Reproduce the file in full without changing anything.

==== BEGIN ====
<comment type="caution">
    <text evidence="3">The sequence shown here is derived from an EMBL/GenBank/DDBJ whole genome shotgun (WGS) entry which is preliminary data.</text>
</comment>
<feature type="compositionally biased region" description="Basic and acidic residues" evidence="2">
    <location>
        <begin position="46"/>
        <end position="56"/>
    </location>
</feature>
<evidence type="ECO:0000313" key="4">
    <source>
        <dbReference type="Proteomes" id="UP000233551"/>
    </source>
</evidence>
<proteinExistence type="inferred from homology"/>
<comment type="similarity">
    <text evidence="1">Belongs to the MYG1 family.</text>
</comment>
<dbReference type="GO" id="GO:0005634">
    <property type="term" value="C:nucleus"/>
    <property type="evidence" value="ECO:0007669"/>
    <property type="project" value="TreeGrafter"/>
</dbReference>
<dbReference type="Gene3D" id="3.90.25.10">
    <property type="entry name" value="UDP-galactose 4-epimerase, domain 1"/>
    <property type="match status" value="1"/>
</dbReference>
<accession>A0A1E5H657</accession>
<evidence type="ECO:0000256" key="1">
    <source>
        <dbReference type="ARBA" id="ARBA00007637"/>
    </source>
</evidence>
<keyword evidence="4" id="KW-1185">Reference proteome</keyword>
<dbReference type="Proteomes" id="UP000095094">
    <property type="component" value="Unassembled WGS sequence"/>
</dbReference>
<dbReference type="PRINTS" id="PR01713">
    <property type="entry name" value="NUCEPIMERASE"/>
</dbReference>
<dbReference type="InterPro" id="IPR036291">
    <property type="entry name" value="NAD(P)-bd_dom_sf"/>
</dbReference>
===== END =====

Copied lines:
<comment type="caution">
    <text evidence="3">The sequence shown here is derived from an EMBL/GenBank/DDBJ whole genome shotgun (WGS) entry which is preliminary data.</text>
</comment>
<feature type="compositionally biased region" description="Basic and acidic residues" evidence="2">
    <location>
        <begin position="46"/>
        <end position="56"/>
    </location>
</feature>
<evidence type="ECO:0000313" key="4">
    <source>
        <dbReference type="Proteomes" id="UP000233551"/>
    </source>
</evidence>
<proteinExistence type="inferred from homology"/>
<comment type="similarity">
    <text evidence="1">Belongs to the MYG1 family.</text>
</comment>
<dbReference type="GO" id="GO:0005634">
    <property type="term" value="C:nucleus"/>
    <property type="evidence" value="ECO:0007669"/>
    <property type="project" value="TreeGrafter"/>
</dbReference>
<dbReference type="Gene3D" id="3.90.25.10">
    <property type="entry name" value="UDP-galactose 4-epimerase, domain 1"/>
    <property type="match status" value="1"/>
</dbReference>
<accession>A0A1E5H657</accession>
<evidence type="ECO:0000256" key="1">
    <source>
        <dbReference type="ARBA" id="ARBA00007637"/>
    </source>
</evidence>
<keyword evidence="4" id="KW-1185">Reference proteome</keyword>
<dbReference type="Proteomes" id="UP000095094">
    <property type="component" value="Unassembled WGS sequence"/>
</dbReference>
<dbReference type="PRINTS" id="PR01713">
    <property type="entry name" value="NUCEPIMERASE"/>
</dbReference>
<dbReference type="InterPro" id="IPR036291">
    <property type="entry name" value="NAD(P)-bd_dom_sf"/>
</dbReference>